But at the very beginning of this commission St Matthew is clear as to the ultimate brief for his own: 'he called to him his 12 and gave them authority over unclean spirits, to cast them out and to heal'. Now whatever they meant in Jesus' day by unclean spirits, it was obviously something that took over and controlled human lives in some way: maybe what we would call mental illness or a physical disability. Today we can hear this charge to the first Christians to cast out unclean spirits and think it's not really relevant to us here in our century as he's probably referring to something now done better be in hospital. But what if unclean spirits were still alive and kicking today? What if there were demons that took control of our lives? Well, I think there are many such spirits at the moment and, just as Jesus often named them in order to take control of them, perhaps we need to, in case we just don't notice them or their power over us? So here a few unclean spirits I have come to know in our day…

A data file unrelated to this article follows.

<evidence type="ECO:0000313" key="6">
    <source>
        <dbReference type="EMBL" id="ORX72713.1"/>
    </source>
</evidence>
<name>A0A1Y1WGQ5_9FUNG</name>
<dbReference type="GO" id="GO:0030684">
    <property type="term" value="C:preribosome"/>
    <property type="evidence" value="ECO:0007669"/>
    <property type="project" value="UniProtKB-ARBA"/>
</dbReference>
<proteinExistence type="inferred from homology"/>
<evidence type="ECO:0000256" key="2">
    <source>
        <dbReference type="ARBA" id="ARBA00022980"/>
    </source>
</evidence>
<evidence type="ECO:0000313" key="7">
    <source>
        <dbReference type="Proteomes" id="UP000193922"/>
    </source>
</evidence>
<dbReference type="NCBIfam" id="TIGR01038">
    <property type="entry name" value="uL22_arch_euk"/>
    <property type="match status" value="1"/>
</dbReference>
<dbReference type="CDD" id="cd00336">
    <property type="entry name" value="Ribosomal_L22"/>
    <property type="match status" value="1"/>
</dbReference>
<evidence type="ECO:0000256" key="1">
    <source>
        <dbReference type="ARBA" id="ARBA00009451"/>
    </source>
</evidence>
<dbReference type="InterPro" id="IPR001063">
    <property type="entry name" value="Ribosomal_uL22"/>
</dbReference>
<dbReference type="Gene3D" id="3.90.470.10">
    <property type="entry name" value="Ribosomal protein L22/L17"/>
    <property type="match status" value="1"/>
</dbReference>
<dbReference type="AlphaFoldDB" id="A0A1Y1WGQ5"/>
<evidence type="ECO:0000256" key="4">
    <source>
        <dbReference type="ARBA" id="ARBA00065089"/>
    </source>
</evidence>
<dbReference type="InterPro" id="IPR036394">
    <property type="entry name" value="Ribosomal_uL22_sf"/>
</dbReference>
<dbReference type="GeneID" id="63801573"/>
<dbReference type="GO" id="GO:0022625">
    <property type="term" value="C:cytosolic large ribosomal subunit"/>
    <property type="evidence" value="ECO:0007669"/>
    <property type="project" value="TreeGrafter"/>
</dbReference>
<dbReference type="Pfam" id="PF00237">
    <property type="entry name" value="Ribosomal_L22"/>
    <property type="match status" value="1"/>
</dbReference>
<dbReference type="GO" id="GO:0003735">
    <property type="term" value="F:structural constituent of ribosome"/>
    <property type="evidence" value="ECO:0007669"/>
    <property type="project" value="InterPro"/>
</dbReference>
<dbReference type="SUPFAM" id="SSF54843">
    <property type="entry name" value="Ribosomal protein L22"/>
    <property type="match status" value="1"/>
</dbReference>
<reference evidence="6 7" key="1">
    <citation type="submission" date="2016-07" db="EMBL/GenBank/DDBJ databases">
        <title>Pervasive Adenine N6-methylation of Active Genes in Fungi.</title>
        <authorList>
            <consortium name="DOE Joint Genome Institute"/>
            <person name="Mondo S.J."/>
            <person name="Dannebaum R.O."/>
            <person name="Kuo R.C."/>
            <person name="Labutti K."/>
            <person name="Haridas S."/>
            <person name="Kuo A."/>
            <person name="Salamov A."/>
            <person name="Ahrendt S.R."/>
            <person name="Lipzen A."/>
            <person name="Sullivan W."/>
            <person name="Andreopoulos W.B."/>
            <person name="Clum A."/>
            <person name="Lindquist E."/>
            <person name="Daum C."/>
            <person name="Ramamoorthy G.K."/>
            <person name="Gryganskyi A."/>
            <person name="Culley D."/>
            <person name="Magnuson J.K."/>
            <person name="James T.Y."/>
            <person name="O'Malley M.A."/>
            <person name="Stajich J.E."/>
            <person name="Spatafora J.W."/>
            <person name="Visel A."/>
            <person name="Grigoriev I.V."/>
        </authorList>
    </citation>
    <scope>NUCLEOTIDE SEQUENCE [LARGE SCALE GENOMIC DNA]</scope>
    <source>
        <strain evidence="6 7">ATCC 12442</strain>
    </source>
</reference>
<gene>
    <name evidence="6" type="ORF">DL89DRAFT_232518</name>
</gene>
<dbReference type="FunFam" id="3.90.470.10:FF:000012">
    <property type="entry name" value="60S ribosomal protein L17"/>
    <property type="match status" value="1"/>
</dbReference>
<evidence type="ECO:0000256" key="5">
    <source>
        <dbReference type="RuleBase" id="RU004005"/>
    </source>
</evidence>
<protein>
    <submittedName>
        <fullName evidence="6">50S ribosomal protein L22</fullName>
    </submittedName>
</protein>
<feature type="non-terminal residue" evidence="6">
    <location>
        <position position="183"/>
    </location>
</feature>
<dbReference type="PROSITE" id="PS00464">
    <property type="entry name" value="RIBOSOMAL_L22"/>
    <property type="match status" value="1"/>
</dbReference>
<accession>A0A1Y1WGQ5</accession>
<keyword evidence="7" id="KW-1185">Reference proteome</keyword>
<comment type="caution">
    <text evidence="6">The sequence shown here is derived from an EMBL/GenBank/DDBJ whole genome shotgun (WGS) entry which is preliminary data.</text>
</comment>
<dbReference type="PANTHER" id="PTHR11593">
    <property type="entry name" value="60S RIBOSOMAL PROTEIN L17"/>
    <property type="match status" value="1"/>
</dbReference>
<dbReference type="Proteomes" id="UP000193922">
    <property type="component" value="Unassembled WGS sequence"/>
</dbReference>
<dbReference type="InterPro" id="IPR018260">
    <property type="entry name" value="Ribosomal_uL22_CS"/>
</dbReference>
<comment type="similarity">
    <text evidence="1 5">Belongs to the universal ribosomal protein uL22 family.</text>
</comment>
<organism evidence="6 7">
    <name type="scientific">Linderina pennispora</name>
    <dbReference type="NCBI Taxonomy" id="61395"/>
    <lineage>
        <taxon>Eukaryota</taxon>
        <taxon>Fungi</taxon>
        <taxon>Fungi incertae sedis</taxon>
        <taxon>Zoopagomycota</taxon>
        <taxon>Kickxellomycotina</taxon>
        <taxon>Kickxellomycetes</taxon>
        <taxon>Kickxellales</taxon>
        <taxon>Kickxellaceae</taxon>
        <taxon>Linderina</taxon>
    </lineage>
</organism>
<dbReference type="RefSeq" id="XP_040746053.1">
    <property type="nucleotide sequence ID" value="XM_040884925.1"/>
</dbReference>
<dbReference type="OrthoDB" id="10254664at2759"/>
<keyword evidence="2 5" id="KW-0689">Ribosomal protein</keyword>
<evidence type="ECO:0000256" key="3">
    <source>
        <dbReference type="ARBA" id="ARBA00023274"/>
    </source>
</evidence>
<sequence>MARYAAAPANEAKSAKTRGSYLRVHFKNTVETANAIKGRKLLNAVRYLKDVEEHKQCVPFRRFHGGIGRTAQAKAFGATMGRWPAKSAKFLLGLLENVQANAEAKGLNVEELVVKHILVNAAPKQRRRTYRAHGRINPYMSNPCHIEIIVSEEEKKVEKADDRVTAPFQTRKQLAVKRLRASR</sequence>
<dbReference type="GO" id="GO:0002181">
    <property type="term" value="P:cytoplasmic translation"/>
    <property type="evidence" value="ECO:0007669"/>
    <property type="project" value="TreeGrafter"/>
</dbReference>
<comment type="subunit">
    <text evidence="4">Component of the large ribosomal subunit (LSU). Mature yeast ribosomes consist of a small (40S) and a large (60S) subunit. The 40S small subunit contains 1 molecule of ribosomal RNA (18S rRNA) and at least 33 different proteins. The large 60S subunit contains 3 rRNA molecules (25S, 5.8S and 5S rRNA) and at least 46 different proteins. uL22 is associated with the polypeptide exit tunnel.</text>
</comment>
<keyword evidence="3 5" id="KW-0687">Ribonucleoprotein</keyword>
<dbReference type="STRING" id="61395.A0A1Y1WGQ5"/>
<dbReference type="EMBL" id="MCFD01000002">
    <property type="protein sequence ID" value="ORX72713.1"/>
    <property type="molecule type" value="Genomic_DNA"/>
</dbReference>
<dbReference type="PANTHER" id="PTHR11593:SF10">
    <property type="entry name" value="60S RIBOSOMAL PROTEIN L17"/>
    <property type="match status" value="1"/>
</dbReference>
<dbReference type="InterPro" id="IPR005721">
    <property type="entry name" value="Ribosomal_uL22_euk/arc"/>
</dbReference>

The first is called Gloss, the spirit of beauty and surfaces—a fickle being, incarnated in paper and adverts, almost a god so big she makes us all feel small and ugly. We are drawn by her siren voice but her perfection is impossible even for those who anoint themselves with her many sensuous creams and labels. She is cunning too—she makes humans confuse their wants for their needs and this leads to many tears. She teaches that life is survival of the fittest. Fit for what she never reveals. She makes objects into people and people into objects so in her adverts you can never work out if the man is having an affair with the woman or with the car. Gloss desecrates human beings and this quickly leads to them doing the same.